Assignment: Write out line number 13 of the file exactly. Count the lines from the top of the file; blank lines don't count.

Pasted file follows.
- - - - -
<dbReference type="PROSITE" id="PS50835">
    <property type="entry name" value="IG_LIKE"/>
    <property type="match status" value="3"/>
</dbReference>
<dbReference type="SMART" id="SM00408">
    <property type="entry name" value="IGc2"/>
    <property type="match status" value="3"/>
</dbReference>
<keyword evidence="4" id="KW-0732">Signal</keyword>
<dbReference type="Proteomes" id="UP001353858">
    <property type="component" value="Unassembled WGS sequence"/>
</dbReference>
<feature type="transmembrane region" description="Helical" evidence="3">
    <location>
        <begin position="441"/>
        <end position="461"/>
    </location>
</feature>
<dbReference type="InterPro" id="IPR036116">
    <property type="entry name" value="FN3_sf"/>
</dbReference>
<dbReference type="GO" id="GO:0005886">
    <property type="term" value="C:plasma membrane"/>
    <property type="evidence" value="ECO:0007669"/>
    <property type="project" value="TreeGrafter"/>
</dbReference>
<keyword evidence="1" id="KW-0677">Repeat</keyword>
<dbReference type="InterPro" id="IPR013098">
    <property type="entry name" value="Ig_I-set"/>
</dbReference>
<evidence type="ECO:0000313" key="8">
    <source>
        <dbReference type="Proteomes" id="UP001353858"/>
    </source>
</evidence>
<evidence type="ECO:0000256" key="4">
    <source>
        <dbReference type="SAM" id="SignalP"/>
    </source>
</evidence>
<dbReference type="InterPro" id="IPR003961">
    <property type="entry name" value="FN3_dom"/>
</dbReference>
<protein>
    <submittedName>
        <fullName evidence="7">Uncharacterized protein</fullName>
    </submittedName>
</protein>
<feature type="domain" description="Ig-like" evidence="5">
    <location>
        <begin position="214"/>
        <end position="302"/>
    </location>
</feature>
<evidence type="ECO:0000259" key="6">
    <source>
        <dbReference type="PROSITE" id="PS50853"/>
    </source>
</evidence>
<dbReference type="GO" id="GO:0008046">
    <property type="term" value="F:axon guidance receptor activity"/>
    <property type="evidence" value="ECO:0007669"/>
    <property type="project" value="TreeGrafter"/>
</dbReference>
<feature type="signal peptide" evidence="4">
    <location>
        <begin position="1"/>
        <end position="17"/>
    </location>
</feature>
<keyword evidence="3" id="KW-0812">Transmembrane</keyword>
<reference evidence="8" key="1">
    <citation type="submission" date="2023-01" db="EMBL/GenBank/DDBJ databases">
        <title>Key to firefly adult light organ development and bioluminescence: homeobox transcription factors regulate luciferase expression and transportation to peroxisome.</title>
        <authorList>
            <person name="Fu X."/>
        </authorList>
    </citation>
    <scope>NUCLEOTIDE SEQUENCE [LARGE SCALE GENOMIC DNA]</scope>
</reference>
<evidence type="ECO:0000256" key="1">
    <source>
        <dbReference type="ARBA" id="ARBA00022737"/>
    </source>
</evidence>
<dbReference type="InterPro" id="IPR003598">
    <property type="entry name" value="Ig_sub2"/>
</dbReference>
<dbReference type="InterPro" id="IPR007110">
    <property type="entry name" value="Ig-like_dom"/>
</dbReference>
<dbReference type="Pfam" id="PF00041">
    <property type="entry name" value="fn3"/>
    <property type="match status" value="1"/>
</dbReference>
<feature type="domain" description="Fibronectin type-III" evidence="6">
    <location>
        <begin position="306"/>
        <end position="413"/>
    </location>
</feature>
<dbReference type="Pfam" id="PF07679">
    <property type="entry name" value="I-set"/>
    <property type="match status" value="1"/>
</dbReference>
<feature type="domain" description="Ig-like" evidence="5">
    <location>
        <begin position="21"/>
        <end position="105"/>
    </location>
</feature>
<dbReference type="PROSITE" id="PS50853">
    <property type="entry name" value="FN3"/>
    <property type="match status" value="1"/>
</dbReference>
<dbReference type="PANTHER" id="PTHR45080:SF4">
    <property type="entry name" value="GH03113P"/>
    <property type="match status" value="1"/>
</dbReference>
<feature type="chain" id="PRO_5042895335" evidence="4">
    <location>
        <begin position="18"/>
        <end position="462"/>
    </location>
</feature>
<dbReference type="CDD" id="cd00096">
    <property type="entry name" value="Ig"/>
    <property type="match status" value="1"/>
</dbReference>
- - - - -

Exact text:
<feature type="transmembrane region" description="Helical" evidence="3">